By Frank Ahrens
Washington Post Staff Writer
Saturday, January 31, 2009
In times of prosperity, Wall Street executives are highly paid heroes to be emulated. Eye-popping corporate profits and pocket-lining dividends are celebrated like Super Bowl wins and Oscar sweeps.
In bad times, like now, the Wall Street Gotbucks find themselves fallen idols on the wrong side of a quick and vicious shift, chastised by President Obama, powerful senators and subpoena-wielding lawmen. Not to mention angry taxpayers who lost savings on Wall Street and who now fund its bailout.
President Obama called "shameful" a Thursday report from the New York comptroller that showed Wall Street firms awarded $18.4 billion in bonuses in 2008, one of the worst years ever on the Street. With U.S. unemployment at 7.2 percent and climbing, 401(k) accounts dwindling, bankruptcies piling up and foreclosures still spreading, many Americans might agree with Obama.
To that end, Democratic lawmakers have attempted to limit bonuses at companies getting a piece of the $700 billion federal government bailout. Sen. Christopher J. Dodd (D-Conn.), head of the Banking Committee, vowed on Thursday to use "every possible legal means" to recoup the $18.4 billion in Wall Street bonuses. New York Attorney General Andrew M. Cuomo has subpoenaed former Merrill Lynch chief executive John A. Thain over $4 billion in bonuses he pushed through just before Merrill was acquired by Bank of America last year.
The outrage extends beyond bonuses. Companies on the federal dole should be forced to radically cut their dividends, Obama economic adviser Lawrence H. Summers said. Treasury Secretary Timothy F. Geithner flatly told Citigroup, which has received $45 billion in taxpayer money so far, not to buy a new $50 million jet. Exxon Mobil reported a record 2008 profit of $45 billion yesterday, stoking the outrage.
In the middle of a recession, such headlines stir up populist outrage and illustrate a fundamental disconnect between Main Street and Wall Street. Unlike working stiffs who toil for a regular paycheck -- and that's it -- top-ranking executives at big companies get the bulk of their compensation from a complex suite of bonuses. For instance, in 2007, Exxon Mobil chief executive Rex W. Tillerson received $16.7 million in total compensation. But Tillerson's salary was only $1.8 million; most of the rest came from bonuses and awards.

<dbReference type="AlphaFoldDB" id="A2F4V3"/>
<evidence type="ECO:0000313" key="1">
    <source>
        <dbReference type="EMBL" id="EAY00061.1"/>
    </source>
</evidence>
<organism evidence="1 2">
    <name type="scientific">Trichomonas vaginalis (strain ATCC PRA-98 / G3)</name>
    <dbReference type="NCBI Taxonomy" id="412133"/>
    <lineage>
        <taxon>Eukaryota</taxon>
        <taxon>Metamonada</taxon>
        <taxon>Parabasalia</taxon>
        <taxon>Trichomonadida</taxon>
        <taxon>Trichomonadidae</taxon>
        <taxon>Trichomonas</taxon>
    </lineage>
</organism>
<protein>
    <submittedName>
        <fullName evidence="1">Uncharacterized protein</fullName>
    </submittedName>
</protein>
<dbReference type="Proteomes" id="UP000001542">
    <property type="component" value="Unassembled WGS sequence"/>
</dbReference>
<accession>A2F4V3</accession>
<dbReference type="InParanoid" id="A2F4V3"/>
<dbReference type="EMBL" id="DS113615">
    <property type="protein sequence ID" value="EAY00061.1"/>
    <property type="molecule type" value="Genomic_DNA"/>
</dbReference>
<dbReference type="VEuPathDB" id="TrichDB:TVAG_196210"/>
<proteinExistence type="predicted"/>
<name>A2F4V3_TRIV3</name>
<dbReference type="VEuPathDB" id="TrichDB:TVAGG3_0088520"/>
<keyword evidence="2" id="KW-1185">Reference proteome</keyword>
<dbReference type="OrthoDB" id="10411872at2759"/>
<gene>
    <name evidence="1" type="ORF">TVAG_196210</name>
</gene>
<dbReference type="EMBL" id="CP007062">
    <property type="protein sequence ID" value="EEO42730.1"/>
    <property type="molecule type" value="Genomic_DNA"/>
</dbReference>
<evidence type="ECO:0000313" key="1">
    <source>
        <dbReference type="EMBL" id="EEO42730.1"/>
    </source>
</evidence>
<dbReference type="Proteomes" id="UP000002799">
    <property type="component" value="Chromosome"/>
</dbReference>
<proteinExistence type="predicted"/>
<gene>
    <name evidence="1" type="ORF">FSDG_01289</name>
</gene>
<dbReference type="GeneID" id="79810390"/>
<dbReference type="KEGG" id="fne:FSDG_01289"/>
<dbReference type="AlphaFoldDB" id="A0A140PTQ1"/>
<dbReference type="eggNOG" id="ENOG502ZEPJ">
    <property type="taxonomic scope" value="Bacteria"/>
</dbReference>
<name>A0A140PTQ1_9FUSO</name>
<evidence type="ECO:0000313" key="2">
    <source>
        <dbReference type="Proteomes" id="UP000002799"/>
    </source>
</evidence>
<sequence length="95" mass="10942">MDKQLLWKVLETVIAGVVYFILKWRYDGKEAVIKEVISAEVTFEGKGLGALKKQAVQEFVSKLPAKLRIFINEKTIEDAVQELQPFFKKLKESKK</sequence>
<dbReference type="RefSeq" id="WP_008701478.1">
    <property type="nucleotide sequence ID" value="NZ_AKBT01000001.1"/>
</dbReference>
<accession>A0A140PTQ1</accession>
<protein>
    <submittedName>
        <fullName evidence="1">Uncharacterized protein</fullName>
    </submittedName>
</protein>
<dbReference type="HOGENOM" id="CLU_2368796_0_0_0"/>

Big companies have long paid their top executives in performance-based bonuses: the better their company does, the more money they get. Companies have maintained that bonuses are an essential tool for recruiting, rewarding and retaining talented executives.
But are some people worth more than others? That much more?
"Most people would agree that some people should make more than others, whether that's based on skill level or education," said Alexander Cwirko-Godycki, research manager at Equilar, an executive compensation analysis firm. "It comes down to each individual's perception of what appropriate is. Is it $100,000? 10 million? 100 million?"
Which is why, he said, "putting outright caps on compensation is very problematic."
The unpredictability of the economy is making it difficult for companies to set bonus requirements going forward, Cwirko-Godycki said. Typically, companies evaluate an executive's performance over at least one year. But some companies now are setting six- or even three-month goals for bonuses, he said.
Lost in the heated rhetoric of the comptroller's $18.4 billion bonus total for 2008 was this fact: Even though that number represented the sixth-highest bonus year on record, it was down 44 percent from the total amount of bonuses paid on Wall Street in 2007. The falloff is proportional to the drop in the Dow Jones industrial average from its high of 14,164 in October 2007 to 8000, where the Dow closed yesterday.
Also: The 2008 bonus bust will cost New York state nearly $1 billion in personal income tax revenue and New York City another $275 million.
Executive compensation had been slowing across the entire range of the Standard & Poor's 500-stock index companies even before the recent outrage, Cwirko-Godycki said.
Total chief executive pay among the S&P 500 rose 6 percent from 2005 to 2006, Cwirko-Godycki said. But it increased only 1.3 percent from 2006 to 2007. Reason? The median bonus for the S&P 500 chief executive dropped 4.9 percent from 2006 to 2007, he said.
Can or should anything be done about executive bonuses?
Yes, said Nell Minow, chairman of the Corporate Library, a research firm on corporate governance, who noted that Wall Street bonuses are forcing her to "keep recalibrating my outrage."
Minow, an expert on boards of directors, noted that boards approve all bonuses. All too often, she said, they were not rigorous enough in their review or smart enough to understand their company.
As an example, she cited Bear Stearns, the first big investment bank to fail and a voracious consumer of subprime mortgages, which the bank packaged and sold to great profit.
Bear Stearns executives got their bonuses based on the quantity of mortgages they securitized, Minow said, not the quality.
Further, she said, even though the BearStearns board set up nine criteria on which to evaluate executive performance, it could award bonuses even if none were met.
Minow said all executives should follow the bonus structure of former Chrysler chief Lee Iacocca and former Disney chairman Michael Eisner, who took their bonuses in "steeply escalated" stock options over several years, betting on themselves and on their company.
"You want to get rich? Fine. We want you to get rich; the sky's the limit," Minow said, "But you're going to get rich by doing a really great job. No one complains that Bill Gates made too much money -- he created value."